The current study analyzes the Big Five neuroticism scores as predictors of an individual’s emotion recognition ability. It was hypothesized that people with higher neuroticism levels would have a higher sensitivity to negative emotions than people with lower neuroticism levels due to factors such as volatility. The current study also hypothesized that people with higher neuroticism levels would more likely false alarm on neutral faces due to predisposed bias that causes them to detect negative faces when they are shown a neutral face. Previous research on the topic suggests that neuroticism has been known to be associated with how participants recognize emotions. The current study will be one of the first to examine neuroticism and emotion recognition through the use of signal detection theory. The results showed that there were no significant correlations between neuroticism and the sensitivity or bias found through the use of signal detection theory. In conclusion, neuroticism was not a predictor of higher sensitivity to negative emotions nor was it a predictor of higher false alarm rates.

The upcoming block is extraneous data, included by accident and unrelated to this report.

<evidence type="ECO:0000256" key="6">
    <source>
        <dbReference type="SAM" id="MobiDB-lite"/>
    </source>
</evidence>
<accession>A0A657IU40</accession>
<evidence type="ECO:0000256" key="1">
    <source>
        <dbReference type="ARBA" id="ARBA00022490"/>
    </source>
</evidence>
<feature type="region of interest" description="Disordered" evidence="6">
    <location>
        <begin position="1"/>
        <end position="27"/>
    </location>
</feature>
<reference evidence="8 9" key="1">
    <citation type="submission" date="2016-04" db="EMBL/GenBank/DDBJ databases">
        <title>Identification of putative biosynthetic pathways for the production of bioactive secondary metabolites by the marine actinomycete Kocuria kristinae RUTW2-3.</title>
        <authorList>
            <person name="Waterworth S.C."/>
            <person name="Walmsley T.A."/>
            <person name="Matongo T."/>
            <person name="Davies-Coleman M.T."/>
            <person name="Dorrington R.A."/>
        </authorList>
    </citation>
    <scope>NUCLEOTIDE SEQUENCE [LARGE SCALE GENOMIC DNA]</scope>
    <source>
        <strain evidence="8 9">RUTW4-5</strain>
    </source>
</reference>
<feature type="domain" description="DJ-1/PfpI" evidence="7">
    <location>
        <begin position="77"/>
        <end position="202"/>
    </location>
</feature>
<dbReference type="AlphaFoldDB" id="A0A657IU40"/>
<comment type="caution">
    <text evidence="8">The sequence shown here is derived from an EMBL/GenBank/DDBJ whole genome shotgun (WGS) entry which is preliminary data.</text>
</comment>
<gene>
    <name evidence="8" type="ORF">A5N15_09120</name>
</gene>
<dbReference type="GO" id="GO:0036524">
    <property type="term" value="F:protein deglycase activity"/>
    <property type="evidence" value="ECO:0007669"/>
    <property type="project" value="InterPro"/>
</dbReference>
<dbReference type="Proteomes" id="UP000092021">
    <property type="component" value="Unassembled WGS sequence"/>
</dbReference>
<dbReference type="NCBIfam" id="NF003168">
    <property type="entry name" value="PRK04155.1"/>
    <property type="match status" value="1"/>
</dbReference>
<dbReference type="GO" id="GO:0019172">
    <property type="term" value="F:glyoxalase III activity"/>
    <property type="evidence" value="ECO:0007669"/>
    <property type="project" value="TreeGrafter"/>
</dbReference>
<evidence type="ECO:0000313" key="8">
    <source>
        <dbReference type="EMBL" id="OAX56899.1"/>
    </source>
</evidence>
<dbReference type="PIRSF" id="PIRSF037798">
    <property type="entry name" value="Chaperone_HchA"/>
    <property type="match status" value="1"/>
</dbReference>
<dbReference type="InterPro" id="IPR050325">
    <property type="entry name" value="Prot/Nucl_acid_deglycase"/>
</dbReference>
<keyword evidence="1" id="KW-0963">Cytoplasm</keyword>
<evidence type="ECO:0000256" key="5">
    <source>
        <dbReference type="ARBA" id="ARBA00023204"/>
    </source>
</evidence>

Papp, Laura, "Did You Notice I Was Upset? The Effects of Neuroticism Levels on Emotion Recognition" (2019). Senior Independent Study Theses. Paper 8701.
Personality and Social Contexts | Psychology
neuroticism, emotion recognition, signal detection, sensitivity, bias
Bachelor of Arts
Senior Independent Study Thesis
© Copyright 2019 Laura Papp